"Cora," I begin, my voice pleading, not just for her to listen to me, but for all this to be over and for things to return to the way they were the day I met her on the train. "You're sick, you need to go to the clinic before you hit the ground from exhaustion. If not the clinic then at least some sleep."

"You don't understand." She tells me, sounding as if those three worlds has taken all the energy she had left.

"Then help me too."

She sits there in silence to the point where I believe she isn't going to reply. The morning sun seen from the window is now hidden behind dark clouds, the sound of lightning cracking through the atmosphere echos through the silent classroom, announcing that there is a storm coming, though things seem calm for now.

"I told you once before that there are other types of magic, such as the magic that makes the train that brought us here invisible to all but Elementals." Cora finally says.

"I remember." I reply.

But it's very old and only experienced Elementals can use it. Cora had said our first day at the Academy, which now seems like ages ago.

"I can't sleep because someone inside this school, that is attacking students, the member of F.E.A.R., can also do other types of magic. One of those seem to allow them to get into my head and torture me both day and night, awake or asleep." Cora explains.

"Then why not go to someone for help?" I question. "The headmistress? A teacher?"

I ask those questions instead of the ones truly jumping to my mind. Is this power the cause of her nightmares; how is such power possible?

Cora turns back to me, a look in her eyes that tells me she is serious, that she truly believes someone is getting inside her head and doing this to her, but why? Why do any of this?

"Because I know what they are capable of." She simply says.

Professor Morrison is walking by Cora's desk when Cora's hand shoots up into the air and she announces that she was going to be sick. Before the professor can answer, Cora is on her feet, knocking her glass of frozen water to the stone floor. It shatters as Cora darts out the door, her hand covering her mouth. The wooden door doesn't have a chance to shut behind Cora before I am on my feet, racing after her and ignoring Professor Morrison's words of protest. I run out the door, slamming it behind me.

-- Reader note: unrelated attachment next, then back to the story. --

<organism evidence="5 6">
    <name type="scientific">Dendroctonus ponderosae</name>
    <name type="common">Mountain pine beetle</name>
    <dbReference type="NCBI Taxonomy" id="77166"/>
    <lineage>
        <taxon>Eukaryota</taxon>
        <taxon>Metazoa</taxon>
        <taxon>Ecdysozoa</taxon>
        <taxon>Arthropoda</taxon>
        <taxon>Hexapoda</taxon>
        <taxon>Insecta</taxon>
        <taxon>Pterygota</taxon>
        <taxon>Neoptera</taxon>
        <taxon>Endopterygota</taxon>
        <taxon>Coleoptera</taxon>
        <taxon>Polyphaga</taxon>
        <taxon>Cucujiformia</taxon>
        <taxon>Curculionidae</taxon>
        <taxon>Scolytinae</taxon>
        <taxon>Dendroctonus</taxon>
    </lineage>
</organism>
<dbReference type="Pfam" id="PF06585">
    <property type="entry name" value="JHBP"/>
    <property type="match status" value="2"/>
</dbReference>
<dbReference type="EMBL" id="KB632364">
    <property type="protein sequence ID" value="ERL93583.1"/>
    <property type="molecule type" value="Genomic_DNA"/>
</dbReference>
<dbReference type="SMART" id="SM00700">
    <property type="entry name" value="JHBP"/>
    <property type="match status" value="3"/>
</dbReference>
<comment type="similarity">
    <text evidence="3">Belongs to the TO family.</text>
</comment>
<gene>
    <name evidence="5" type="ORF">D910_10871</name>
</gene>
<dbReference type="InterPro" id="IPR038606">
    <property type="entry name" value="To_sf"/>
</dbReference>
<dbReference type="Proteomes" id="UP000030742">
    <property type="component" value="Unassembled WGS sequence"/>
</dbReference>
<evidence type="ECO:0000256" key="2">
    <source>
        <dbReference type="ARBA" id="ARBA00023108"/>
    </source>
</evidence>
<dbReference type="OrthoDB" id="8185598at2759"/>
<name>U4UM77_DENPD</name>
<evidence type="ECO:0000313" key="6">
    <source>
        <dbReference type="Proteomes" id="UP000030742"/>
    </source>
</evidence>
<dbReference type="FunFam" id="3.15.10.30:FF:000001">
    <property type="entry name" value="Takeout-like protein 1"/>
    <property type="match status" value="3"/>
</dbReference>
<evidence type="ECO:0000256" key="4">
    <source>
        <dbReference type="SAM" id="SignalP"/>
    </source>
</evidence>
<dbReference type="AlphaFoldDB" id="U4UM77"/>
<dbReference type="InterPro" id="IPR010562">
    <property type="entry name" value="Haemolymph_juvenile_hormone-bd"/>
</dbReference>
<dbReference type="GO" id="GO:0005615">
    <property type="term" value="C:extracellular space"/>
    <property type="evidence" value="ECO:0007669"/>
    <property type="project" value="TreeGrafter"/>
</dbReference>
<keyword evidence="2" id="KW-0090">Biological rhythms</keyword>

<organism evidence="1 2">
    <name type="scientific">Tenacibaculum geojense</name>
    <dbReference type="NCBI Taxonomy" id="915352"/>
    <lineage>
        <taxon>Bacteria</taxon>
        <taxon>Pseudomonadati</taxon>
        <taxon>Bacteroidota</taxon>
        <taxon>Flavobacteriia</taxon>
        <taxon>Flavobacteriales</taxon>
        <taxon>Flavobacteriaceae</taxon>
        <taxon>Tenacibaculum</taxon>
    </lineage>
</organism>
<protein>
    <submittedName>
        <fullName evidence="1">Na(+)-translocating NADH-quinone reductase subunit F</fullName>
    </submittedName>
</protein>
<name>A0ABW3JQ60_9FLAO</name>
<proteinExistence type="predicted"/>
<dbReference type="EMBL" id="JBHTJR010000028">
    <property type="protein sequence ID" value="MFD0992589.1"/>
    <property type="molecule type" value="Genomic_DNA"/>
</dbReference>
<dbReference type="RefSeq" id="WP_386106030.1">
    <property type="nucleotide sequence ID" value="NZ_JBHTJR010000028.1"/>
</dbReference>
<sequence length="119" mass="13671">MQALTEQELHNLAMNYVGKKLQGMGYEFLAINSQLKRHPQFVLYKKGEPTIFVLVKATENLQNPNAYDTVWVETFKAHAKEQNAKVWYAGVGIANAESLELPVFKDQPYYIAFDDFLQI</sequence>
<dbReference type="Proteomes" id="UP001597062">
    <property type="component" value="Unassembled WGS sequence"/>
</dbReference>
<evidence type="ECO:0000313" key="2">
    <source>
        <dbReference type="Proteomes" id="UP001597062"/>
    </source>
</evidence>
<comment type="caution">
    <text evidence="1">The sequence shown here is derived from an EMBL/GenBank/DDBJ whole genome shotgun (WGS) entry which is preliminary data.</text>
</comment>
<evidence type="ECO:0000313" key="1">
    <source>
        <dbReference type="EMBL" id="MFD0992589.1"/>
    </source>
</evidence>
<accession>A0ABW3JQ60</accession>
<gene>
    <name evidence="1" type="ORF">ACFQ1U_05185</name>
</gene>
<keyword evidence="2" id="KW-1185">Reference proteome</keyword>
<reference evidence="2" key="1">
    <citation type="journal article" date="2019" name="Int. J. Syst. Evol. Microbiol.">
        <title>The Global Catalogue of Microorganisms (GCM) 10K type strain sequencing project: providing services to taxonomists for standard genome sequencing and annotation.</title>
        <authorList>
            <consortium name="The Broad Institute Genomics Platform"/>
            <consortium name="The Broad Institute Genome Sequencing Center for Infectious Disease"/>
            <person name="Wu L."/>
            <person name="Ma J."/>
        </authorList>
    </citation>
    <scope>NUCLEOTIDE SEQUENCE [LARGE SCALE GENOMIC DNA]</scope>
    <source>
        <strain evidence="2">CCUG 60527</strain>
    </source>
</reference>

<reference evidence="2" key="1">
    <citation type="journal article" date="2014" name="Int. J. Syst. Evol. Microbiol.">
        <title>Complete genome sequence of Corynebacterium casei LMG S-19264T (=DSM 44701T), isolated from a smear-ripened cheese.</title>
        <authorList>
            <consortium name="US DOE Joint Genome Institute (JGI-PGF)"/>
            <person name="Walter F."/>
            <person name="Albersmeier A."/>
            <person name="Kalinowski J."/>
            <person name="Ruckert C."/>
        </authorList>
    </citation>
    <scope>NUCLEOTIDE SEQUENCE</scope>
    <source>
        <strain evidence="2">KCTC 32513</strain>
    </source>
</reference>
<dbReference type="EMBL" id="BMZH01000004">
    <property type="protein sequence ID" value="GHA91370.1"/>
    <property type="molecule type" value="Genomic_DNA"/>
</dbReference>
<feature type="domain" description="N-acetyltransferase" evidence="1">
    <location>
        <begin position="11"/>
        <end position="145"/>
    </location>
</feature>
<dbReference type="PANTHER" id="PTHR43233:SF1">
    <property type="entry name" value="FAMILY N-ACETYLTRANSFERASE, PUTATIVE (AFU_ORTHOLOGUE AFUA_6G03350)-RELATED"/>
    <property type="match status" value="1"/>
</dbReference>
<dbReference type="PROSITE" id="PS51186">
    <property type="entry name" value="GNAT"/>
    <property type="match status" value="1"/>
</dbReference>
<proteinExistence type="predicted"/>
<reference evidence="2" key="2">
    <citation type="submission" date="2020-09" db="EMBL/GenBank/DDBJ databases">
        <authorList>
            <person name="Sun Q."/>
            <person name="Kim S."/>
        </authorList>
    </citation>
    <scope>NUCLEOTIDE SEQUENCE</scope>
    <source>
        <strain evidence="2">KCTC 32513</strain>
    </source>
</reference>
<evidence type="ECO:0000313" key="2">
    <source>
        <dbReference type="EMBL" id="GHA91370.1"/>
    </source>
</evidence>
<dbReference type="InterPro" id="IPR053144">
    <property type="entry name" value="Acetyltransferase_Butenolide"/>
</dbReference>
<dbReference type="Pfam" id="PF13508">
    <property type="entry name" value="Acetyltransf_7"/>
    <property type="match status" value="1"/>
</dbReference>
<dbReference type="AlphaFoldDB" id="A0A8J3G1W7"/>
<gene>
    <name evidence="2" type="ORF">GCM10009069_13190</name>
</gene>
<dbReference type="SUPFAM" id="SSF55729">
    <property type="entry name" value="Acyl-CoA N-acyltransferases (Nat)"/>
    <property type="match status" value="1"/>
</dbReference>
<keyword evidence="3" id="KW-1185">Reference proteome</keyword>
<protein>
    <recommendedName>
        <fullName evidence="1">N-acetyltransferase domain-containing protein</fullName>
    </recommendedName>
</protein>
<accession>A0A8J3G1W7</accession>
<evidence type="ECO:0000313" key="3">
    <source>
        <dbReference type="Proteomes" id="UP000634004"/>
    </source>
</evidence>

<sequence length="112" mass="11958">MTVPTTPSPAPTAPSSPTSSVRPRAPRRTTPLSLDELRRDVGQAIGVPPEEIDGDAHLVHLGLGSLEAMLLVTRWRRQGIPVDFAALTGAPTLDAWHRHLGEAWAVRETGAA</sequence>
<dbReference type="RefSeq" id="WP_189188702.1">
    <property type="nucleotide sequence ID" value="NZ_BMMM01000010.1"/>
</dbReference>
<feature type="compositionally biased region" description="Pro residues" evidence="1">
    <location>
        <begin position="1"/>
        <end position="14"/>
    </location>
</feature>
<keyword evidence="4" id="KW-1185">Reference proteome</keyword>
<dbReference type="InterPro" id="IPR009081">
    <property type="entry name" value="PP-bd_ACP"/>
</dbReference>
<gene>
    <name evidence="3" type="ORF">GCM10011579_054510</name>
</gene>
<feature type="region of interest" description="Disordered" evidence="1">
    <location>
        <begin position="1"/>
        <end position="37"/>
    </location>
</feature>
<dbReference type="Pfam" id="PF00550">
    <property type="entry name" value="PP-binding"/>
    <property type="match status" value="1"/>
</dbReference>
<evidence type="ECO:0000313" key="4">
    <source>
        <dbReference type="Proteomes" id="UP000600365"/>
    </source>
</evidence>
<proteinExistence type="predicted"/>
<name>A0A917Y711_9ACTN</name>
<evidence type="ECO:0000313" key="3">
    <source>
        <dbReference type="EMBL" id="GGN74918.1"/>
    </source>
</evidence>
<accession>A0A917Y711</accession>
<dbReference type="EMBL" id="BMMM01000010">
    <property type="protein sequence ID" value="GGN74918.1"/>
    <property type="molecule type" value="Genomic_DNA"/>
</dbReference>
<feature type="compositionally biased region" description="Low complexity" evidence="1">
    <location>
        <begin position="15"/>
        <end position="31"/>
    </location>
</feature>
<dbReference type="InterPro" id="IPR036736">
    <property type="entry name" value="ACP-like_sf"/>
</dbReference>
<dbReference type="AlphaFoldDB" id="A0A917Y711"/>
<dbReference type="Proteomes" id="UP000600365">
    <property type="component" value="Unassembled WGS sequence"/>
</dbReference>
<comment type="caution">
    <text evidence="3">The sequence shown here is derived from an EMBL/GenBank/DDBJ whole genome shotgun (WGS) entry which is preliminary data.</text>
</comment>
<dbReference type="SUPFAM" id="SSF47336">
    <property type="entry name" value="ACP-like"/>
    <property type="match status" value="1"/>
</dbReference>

The corridor is silent and deserted as I strain my ears for any sound of Cora's presence. I make a right, turning to logic instead of my senses, the only direction Cora would have gone if she is really sick. The wooden door to the ancient bathroom comes into view on my left. I throw the door open, expecting to find Cora, but it seems empty. I check each deserted stall. I close the door silently, questioning where she could have gone. Worry and panic overwhelm me, and Tommy's words echo in my head.

You should be careful Cora, He had warned, It's bad enough that you specialize in water, but you know too much. You're the perfect target.

Footsteps echo in the silence to a corridor left of me, a corridor I have yet to investigate. I try to run to the sound, hoping to see Cora and to extinguish my anxiety, but my body won't respond fast enough. I turn the corner to see a set of stairs that lead down to the floor below. I catch a glimpse of a figure below, before it disappears down a separate corridor. Fear rises in me as I approach the steps, everything moving in slow motion.

At the bottom of the stairs is a crumpled silhouette on the floor, dark hair spilling around her, hiding the girl's face. I feel selfish for hoping that it isn't Cora, but that doesn't stop me from believing what I already know is true. My body goes numb, and it feels as if I am trying to run through water as I race down the flight of stairs. I stumble over my own feet and land painfully on my knees next to the sleeping body. I frantically brush the chestnut colored hair away from the girl's face, still praying, still hoping that it isn't Cora, but it is no use.

I can't think, my mind has gone blank. I am in too much shock to think to call for help, and the pale face of Cora makes bile rise in my throat, the sweet smell of poison filling my nose. She's not dead, I remind myself, but at the moment, there really seems to be no difference.The perfect target, Cora, has been eliminated.